The importance of helmets to Knights during the Middle Ages is obvious – they protected the head. Over time, as weaponry and methods of warfare improved, helmets duly evolved. In this post, we will take a brief look at three types of medieval helmets.
From the Early Middle Ages to the end of the 12th century, helmets were primarily the type that had a casque protecting the nose and the face, also called the “nasal helmet.” This helmet was easy to make due to its simplistic design but it did not completely protect the head.
The great helm entered the scene towards the end of the 12th century. Unlike the standard helmet of the time, the casque in the great helm enclosed the whole head of the Knight. It was either one piece or featured a moveable ventail. There were different forms of the great helm during the 13th century, including the round-topped, flat-topped (see pic), and the sugar-leaf form. While there is no doubt that these helmets provided greater safety than their predecessors, they offered limited vision and little ventilation.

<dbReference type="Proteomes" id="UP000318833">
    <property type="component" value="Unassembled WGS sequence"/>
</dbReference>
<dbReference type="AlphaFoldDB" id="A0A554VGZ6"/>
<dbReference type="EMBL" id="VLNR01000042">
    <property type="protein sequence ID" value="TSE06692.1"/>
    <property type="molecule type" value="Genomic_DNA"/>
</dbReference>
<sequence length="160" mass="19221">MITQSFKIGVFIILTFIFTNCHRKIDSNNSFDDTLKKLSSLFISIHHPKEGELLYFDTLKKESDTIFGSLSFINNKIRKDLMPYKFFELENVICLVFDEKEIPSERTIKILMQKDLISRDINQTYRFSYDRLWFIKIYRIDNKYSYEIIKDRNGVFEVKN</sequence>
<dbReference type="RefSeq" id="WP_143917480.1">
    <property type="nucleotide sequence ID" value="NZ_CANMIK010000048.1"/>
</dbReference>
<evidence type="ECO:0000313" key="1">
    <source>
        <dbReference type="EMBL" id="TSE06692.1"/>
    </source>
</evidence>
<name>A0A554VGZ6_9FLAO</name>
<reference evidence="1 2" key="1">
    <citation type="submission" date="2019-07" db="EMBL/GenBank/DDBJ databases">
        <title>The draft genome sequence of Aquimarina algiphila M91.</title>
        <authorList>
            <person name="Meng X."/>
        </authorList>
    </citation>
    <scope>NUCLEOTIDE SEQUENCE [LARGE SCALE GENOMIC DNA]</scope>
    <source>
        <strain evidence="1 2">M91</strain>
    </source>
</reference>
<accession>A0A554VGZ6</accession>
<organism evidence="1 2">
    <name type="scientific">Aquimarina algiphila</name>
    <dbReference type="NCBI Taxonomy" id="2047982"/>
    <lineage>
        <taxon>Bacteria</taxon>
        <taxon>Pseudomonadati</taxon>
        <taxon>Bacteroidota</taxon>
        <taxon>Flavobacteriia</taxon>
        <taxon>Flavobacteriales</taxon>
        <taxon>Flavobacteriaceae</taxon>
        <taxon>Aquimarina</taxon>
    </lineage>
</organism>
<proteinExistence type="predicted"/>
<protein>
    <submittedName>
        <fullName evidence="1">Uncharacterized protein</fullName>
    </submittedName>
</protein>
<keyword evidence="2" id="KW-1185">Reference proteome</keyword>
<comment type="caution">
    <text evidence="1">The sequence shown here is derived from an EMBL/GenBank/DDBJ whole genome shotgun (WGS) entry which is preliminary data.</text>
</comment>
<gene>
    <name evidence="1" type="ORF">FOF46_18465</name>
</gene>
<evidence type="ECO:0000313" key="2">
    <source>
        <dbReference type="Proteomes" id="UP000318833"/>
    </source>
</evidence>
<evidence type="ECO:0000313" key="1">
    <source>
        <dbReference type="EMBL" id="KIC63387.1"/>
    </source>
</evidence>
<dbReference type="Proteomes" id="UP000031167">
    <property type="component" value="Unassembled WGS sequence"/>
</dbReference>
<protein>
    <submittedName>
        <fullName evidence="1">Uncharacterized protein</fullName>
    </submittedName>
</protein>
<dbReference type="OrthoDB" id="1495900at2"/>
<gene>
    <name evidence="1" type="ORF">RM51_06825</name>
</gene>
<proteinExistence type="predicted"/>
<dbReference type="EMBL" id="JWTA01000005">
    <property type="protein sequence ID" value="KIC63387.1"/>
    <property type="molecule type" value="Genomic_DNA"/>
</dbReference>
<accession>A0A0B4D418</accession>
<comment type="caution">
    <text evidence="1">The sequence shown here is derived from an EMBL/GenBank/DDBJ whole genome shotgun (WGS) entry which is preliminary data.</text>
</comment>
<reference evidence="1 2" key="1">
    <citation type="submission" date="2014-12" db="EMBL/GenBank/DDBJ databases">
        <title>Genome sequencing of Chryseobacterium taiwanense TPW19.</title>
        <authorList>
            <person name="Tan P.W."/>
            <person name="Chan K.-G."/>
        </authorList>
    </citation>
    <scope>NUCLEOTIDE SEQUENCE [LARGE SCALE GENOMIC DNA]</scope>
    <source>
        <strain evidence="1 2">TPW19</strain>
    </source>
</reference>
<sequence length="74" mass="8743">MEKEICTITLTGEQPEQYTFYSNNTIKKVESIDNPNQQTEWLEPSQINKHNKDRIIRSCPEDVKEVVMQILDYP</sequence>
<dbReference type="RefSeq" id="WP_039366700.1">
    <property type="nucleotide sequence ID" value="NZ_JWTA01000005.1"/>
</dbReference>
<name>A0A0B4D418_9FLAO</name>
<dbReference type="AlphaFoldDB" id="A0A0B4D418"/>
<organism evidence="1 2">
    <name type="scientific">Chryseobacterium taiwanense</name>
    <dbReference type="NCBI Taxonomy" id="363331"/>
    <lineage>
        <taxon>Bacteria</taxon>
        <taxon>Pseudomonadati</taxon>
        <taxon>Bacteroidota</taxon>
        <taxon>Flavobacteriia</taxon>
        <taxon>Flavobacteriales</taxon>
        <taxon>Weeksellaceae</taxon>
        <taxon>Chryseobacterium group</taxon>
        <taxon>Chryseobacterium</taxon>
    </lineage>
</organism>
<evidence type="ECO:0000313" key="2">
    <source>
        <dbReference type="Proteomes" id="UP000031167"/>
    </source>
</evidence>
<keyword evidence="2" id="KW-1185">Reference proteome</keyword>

Helmets became more sophisticated in the 14th century. One such helmet was the bascinet, comprising the visor and the skull piece. The visor was removable, which enabled the great helm to be worn by placing it over the skull piece. However, there were times when the bascinet was the better choice on its own as it offered clearer vision and easier movement in melee combat.